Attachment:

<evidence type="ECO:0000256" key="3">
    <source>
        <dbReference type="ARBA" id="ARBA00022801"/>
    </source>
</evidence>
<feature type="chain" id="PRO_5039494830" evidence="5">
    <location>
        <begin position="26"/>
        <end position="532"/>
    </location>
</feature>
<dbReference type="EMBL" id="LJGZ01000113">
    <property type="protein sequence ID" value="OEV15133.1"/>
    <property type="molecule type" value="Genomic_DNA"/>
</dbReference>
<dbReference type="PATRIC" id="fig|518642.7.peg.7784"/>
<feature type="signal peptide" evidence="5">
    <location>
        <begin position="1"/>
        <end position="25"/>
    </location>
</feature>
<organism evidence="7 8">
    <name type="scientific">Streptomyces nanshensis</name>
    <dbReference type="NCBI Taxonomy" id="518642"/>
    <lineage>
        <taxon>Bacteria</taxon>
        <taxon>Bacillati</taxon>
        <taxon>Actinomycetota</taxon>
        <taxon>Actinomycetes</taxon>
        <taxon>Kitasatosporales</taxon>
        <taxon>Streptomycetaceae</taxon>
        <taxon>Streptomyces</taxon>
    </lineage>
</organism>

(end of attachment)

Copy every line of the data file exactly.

<evidence type="ECO:0000256" key="3">
    <source>
        <dbReference type="ARBA" id="ARBA00022801"/>
    </source>
</evidence>
<feature type="chain" id="PRO_5039494830" evidence="5">
    <location>
        <begin position="26"/>
        <end position="532"/>
    </location>
</feature>
<dbReference type="EMBL" id="LJGZ01000113">
    <property type="protein sequence ID" value="OEV15133.1"/>
    <property type="molecule type" value="Genomic_DNA"/>
</dbReference>
<dbReference type="PATRIC" id="fig|518642.7.peg.7784"/>
<feature type="signal peptide" evidence="5">
    <location>
        <begin position="1"/>
        <end position="25"/>
    </location>
</feature>
<organism evidence="7 8">
    <name type="scientific">Streptomyces nanshensis</name>
    <dbReference type="NCBI Taxonomy" id="518642"/>
    <lineage>
        <taxon>Bacteria</taxon>
        <taxon>Bacillati</taxon>
        <taxon>Actinomycetota</taxon>
        <taxon>Actinomycetes</taxon>
        <taxon>Kitasatosporales</taxon>
        <taxon>Streptomycetaceae</taxon>
        <taxon>Streptomyces</taxon>
    </lineage>
</organism>